HARRISBURG- Several hundred Pennsylvanians gathered in the capitol rotunda today in support of House Bill 300, which would end discrimination against lesbian, gay, bisexual, and transgender people in the commonwealth.
“The message today rang through the capitol loud and clear: It’s time for the legislature to stand up for fairness and end discrimination,” said Jake Kaskey, policy and outreach coordinator for Equality Advocates Pennsylvania.
HB 300 would amend the Pennsylvania Human Relations Act (PHRA), the commonwealth’s non-discrimination law, to include “sexual orientation” and “gender identity or expression.” Rep. Dan Frankel (D-Allegheny County) introduced the bill on March 4 with more than 70 co-sponsors, including members of both parties.
“As long as we continue to allow this type of discrimination, our state will continue to fall behind economically,” Frankel said. “Several of our neighbor states already have this protection, and others are taking it up.”
The rally was one part of a full day of activity sponsored by the Value All Families Coalition that also included constituent lobbying of their representatives. The lobby day follows on the heels of last week’s vote on HB 300 in the House State Government Committee. The committee passed the bill by a vote of 12-11.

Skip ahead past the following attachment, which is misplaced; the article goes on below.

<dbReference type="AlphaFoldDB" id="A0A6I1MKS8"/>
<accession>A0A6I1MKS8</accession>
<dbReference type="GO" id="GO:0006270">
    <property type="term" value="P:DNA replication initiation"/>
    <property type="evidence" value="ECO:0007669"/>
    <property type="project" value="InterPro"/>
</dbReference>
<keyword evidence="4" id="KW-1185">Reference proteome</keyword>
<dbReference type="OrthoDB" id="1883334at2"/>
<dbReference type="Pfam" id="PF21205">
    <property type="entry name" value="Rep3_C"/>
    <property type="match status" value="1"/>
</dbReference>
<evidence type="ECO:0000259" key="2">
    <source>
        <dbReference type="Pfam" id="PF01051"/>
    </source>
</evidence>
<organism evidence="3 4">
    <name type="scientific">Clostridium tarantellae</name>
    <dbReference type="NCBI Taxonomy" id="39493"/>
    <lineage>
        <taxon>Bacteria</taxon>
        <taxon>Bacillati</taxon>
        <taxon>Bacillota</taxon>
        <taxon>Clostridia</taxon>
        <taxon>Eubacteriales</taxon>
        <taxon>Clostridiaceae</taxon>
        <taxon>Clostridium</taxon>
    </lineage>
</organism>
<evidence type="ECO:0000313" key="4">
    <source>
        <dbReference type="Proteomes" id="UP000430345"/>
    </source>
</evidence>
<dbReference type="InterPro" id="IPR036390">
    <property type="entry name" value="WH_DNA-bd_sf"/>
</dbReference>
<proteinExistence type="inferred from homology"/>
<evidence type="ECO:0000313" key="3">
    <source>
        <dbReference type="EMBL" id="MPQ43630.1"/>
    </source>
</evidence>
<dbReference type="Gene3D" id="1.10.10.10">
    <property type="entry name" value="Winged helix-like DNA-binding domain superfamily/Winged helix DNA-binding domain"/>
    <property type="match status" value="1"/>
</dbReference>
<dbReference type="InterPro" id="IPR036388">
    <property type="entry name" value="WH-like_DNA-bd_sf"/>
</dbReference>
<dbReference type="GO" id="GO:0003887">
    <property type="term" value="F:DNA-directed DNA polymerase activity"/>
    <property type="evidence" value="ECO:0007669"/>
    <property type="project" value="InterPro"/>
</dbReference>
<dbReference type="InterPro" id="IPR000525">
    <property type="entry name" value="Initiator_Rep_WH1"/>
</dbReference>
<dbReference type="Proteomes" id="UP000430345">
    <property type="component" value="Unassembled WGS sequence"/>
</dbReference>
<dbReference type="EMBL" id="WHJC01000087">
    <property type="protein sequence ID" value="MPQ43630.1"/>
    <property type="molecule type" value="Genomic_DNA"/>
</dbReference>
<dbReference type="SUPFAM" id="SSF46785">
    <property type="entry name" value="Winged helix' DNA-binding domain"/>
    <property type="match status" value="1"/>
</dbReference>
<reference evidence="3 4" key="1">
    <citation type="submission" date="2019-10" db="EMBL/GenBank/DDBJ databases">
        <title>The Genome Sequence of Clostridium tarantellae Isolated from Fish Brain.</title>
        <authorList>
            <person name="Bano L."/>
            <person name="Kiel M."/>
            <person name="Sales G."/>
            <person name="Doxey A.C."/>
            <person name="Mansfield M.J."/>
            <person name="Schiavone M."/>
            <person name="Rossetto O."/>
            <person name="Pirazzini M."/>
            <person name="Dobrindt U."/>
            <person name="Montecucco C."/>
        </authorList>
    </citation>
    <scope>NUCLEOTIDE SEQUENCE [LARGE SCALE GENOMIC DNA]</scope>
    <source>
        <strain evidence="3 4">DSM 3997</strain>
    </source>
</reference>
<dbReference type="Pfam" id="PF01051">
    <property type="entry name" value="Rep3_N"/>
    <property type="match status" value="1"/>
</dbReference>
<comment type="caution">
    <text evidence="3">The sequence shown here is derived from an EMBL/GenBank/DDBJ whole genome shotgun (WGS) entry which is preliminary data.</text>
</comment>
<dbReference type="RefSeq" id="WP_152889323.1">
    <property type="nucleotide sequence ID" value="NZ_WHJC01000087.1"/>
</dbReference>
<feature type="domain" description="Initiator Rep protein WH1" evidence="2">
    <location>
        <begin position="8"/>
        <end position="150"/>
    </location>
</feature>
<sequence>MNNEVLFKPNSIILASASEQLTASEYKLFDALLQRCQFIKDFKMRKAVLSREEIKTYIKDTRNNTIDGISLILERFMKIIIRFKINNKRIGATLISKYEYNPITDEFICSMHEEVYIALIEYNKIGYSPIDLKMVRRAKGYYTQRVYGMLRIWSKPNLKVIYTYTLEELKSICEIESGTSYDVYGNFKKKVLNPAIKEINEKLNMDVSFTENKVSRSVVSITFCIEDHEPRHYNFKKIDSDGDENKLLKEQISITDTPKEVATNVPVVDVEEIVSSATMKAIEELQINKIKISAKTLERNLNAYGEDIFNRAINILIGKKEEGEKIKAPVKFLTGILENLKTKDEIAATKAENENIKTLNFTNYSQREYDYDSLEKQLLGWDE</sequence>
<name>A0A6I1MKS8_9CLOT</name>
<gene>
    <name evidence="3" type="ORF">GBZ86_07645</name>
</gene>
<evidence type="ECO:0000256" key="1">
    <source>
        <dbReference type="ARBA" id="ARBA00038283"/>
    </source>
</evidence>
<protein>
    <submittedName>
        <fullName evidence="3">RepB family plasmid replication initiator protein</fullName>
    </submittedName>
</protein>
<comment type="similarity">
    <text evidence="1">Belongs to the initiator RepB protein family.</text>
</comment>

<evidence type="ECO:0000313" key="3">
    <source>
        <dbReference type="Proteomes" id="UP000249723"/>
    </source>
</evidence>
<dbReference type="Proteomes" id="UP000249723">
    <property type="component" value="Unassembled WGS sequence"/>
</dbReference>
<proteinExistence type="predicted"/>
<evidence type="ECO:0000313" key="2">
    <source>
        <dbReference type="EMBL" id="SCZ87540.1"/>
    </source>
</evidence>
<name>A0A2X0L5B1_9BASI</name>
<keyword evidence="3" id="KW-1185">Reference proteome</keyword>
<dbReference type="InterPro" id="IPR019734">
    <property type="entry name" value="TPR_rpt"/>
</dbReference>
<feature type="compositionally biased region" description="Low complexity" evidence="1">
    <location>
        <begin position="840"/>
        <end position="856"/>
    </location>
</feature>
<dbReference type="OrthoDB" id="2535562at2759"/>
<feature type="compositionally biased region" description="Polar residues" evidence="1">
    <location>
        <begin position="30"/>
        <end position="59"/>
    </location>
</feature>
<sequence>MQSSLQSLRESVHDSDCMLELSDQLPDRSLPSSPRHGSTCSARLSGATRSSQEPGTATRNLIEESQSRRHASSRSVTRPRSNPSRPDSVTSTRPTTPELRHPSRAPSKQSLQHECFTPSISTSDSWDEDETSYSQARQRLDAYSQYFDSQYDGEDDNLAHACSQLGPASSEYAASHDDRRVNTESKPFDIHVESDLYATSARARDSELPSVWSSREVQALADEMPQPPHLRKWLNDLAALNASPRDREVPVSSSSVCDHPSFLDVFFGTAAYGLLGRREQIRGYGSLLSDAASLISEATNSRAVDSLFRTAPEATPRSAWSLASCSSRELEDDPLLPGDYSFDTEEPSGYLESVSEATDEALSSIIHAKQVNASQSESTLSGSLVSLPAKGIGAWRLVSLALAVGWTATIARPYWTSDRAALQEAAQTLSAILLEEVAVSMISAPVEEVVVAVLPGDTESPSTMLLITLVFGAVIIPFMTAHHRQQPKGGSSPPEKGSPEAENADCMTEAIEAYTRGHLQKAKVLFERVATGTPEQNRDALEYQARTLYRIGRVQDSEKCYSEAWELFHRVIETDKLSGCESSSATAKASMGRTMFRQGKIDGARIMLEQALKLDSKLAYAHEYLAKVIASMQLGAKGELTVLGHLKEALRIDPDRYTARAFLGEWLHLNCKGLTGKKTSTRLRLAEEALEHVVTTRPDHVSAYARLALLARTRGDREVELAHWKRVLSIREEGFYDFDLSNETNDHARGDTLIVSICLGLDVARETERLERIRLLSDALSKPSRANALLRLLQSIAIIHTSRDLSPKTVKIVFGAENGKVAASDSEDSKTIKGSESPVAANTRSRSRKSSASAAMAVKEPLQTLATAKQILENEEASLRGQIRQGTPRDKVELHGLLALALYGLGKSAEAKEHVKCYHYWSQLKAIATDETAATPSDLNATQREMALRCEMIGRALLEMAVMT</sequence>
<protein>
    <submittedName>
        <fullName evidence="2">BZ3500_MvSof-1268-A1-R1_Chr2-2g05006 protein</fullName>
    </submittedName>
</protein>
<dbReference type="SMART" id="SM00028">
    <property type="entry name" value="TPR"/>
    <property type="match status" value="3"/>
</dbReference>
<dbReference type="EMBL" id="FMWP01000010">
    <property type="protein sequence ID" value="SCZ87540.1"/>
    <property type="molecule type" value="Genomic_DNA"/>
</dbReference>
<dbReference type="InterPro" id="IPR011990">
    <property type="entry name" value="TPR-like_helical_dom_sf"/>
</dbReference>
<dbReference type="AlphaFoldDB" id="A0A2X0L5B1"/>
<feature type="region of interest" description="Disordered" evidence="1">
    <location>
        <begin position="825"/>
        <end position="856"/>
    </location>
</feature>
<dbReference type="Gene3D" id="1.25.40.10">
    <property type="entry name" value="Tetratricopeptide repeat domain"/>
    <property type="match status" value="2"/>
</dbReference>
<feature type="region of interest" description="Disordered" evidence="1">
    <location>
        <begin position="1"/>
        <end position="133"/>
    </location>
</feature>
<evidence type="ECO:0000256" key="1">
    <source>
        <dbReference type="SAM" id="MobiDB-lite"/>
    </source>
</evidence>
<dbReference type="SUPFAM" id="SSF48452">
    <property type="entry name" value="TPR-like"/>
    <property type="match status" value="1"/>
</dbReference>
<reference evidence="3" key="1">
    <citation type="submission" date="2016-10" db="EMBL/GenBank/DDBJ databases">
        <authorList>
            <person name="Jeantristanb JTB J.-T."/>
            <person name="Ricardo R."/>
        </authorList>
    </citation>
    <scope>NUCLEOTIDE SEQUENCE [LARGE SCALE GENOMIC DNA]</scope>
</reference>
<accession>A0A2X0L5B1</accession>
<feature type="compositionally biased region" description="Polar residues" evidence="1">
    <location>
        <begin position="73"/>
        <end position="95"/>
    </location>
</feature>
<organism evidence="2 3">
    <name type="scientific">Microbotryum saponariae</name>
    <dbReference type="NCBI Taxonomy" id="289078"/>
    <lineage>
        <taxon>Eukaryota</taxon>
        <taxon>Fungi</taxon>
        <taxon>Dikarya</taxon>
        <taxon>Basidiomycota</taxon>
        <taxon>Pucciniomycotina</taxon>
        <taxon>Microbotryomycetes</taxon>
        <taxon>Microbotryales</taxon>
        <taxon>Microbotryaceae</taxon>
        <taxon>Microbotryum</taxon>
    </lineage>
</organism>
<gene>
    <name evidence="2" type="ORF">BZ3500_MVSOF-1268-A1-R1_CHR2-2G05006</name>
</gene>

“Every single person deserves all the rights that belong to all citizens of Pennsylvania and our nation, regardless of his or her sexual orientation or gender identity or expression,” said Rep. Babette Josephs (D-Philadelphia), who is chair of the House State Government Committee. “It is the responsibility of government to protect each and every one of us, to make every citizen stronger, and to empower every community.
“I am in this battle to stay, and I will continue to fight for justice, fairness, and human rights on behalf of all Pennsylvanians.”
The PHRA protects people from discrimination on the bases of race, color, religion, ancestry, age, national origin, handicap or disability, education and the use of a guide dog. Fourteen Pennsylvania municipalities already have some form of this protection, but nearly 80 percent of the state’s population is not covered by those local ordinances.
“We know from the cities that have these ordinances that this can be implemented fairly throughout the state,” said Andy Hoover, legislative director of the American Civil Liberties Union of Pennsylvania. “If passed, this bill will both protect LGBT people from discrimination and uphold the First Amendment rights of religious institutions.”
Hoover noted that federal case law, state case law, and the PHRA itself exempt religious institutions from civil rights statutes when following the law violates a tenet or belief of the faith.
Twenty states have non-discrimination laws on sexual orientation, and 13 of those states also have gender identity or expression protections. In the last month, legislative bodies in West Virginia and North Dakota have passed similar legislation.
The Value All Families Coalition is comprised of diverse statewide, regional, and local organizations that support equality for lesbian, gay, bisexual and transgender Pennsylvanians.